Is my EMR/EHR system a PACS system? And what’s DICOM?

A part of healthcare mandate in recent years is mandatory EMR system. EMR and PACS along with EHR and DICOM comparisons are on top of confusing topics. EMR or EHR stands for Electronic Medical Record (EMR) or Electronic Health Record system (EHR). One of common scenario I run into is where customer says they have PACS system when they only have EMR system. And by the way, what’s DICOM? and RIS? How about MWL? In this article, we’ll go over each term in plain English with examples + share my original diagram to finally put an end to this confusion! We’ll also address basic differences of these systems to help you understand the difference to make an informed decision. (Or at least resolve your curiosity)

PACS system illustration

PACS system illustration in its simplest form I can come up with

If you look at image above, this will give you a basic guideline of how you should think of this topic. And to be honest, there are few more things that can be added to this illustration like HL7, HIS and few other things. But in most clinic settings, you probably won’t see those so I’m limiting this article to what we can expect in ‘normal office/clinic settings’. To help understand the illustration, Circles are Systems/Software, Rectangle is language, Triangle is sub-system, and arrows are Bridge as noted. And keep in mind that I’m intentionally not going into details on each system on this article as goal of this article is to provide summary and basic understanding of functions and difference of all systems. (otherwise this article will never end)

First of all, DICOM is NOT a system. (hence it has different shape in illustration) It’s an international standard language that medical communities use to protect medical images and patient information in a system where only parties with sufficient permission can view and edit. (versus JPG) If you noticed DICOM is on top of all four circles which represents system/software because DICOM can be a connecting factor of all those systems. Just think of DICOM as secret language that only ‘licensed’ system/people can speak, like Latin or chicken scratches.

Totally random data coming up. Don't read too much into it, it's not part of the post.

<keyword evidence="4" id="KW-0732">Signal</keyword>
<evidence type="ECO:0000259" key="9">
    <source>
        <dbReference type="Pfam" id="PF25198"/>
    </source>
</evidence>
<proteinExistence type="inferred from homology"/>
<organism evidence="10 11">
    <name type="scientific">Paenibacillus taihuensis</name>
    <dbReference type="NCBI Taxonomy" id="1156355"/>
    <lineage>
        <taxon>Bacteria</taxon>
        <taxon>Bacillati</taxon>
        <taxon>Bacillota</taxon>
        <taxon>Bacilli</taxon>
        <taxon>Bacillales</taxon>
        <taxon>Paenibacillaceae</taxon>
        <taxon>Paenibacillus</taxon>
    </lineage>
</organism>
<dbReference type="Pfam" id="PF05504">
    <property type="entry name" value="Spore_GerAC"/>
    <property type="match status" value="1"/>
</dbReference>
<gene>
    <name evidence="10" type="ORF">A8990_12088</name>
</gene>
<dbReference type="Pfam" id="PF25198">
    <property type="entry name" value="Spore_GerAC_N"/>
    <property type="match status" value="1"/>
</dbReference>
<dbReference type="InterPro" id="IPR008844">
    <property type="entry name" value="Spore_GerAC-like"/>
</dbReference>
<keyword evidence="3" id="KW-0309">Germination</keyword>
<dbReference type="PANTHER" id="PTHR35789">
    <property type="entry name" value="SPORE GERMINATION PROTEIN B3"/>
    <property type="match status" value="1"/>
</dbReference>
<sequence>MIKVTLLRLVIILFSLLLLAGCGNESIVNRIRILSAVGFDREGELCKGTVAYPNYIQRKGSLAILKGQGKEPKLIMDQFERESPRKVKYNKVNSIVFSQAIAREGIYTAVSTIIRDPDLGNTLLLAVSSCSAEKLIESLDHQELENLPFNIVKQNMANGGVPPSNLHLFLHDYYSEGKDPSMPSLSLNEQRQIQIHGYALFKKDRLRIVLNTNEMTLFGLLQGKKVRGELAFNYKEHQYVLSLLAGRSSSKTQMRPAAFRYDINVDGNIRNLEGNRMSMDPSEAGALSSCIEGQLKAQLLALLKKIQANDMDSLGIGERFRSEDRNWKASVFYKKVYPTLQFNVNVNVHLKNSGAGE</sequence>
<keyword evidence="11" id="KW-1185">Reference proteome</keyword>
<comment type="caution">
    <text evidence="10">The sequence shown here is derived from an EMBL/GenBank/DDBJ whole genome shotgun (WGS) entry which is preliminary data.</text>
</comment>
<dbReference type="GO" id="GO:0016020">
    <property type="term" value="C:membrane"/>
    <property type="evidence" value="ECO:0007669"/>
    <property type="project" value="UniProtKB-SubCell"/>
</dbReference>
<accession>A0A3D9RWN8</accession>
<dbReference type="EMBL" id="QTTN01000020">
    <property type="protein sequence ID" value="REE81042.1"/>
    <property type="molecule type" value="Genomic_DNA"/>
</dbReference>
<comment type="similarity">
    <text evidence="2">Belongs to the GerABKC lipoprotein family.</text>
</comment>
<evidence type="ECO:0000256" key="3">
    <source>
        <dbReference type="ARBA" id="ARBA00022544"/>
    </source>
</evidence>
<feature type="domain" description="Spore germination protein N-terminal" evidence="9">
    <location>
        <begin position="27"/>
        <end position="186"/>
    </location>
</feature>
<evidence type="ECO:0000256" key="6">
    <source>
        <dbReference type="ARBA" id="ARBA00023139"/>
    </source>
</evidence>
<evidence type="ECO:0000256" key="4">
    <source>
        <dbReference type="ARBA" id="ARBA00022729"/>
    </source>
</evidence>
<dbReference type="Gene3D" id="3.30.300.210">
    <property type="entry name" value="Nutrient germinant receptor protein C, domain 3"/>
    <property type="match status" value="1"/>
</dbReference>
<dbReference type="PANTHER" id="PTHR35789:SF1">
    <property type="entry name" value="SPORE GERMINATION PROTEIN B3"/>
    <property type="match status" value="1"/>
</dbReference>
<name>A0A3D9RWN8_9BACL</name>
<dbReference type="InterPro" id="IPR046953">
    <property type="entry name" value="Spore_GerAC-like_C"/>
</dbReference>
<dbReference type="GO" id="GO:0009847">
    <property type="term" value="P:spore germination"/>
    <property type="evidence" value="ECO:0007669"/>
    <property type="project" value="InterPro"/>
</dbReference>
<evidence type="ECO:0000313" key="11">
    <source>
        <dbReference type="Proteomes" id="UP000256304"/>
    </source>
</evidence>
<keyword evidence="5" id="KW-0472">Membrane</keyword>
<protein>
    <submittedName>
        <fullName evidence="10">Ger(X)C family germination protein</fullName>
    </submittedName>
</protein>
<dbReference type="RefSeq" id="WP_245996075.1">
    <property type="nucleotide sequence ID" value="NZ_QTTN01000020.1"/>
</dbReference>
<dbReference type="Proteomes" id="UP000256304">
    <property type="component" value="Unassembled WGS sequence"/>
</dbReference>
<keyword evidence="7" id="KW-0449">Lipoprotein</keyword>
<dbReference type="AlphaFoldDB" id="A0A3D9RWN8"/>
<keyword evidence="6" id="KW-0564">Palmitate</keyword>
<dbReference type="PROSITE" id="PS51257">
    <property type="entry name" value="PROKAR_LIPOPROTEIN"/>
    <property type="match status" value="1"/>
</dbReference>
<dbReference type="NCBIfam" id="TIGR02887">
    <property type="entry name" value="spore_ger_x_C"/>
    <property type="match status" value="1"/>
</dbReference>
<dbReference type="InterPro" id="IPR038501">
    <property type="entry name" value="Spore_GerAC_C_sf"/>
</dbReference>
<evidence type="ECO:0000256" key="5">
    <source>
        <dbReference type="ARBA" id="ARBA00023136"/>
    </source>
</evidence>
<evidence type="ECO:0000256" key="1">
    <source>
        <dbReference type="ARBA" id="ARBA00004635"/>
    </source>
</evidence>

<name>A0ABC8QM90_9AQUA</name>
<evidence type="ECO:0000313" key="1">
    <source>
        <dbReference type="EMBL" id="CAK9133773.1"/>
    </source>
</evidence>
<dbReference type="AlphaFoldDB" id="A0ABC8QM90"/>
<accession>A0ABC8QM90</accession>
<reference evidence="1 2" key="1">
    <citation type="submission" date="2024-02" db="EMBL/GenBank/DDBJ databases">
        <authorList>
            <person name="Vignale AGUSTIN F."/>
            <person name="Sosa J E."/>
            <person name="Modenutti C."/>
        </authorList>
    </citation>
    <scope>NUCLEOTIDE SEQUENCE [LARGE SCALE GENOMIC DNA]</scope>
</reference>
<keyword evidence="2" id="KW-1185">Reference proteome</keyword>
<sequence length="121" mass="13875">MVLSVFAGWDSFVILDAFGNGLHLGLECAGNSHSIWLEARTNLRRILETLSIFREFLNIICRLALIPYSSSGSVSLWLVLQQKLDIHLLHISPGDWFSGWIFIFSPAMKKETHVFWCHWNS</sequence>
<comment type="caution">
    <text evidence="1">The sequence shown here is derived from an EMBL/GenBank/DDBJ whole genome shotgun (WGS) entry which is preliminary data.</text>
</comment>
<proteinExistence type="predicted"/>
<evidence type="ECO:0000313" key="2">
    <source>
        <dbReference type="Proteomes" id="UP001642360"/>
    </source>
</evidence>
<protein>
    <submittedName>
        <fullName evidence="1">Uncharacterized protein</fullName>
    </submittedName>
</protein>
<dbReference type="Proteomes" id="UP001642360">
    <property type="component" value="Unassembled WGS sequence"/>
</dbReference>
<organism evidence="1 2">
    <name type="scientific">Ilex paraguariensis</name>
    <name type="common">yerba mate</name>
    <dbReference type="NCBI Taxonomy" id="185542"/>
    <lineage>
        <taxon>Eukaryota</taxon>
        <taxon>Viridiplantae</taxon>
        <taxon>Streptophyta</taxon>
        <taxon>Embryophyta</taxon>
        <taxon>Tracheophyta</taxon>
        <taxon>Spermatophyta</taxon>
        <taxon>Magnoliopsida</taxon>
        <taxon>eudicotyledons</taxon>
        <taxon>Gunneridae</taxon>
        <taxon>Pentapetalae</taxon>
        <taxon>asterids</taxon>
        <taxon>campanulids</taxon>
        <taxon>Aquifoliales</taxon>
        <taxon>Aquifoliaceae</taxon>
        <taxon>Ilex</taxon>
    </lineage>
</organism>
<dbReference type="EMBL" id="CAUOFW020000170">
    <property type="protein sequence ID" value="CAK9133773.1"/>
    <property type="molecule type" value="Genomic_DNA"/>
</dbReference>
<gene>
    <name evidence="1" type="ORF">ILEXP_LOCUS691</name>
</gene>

EMR system is an easy one. It’s your old style paper chart in a computer, aka E-Chart.
EHR is bigger, more comprehensive system that includes EMR. EHR isn’t just record of charts of a patient but it’s designed to contain pretty much all information in regards to health history of a patient. That’s why EHR includes EMR in the illustration.


PACS stands for Picture Archiving and Communication System. PACS system in short is a secure medical image storage system. PACS system also features advanced options and powerful tools to manipulate images for annotations. While most non-hospital clinics are not required to have PACS, terms like PACS and DICOM will often come out when discussing modality (equipment) communication or EMR/EHR compatibilities.
RIS stands for Radiology Information System. RIS is used to order exam of a patient, scheduling and reporting of system. PACS and RIS are usually used together since they go hand in hand where one takes care of ordering and information while the other manages images.
MWL is a sub-component of RIS system but sometimes can be operated semi-independently or directly with PACS. Modality Work List (MWL) manages communications between RIS/PACS and different imaging devices. (modalities)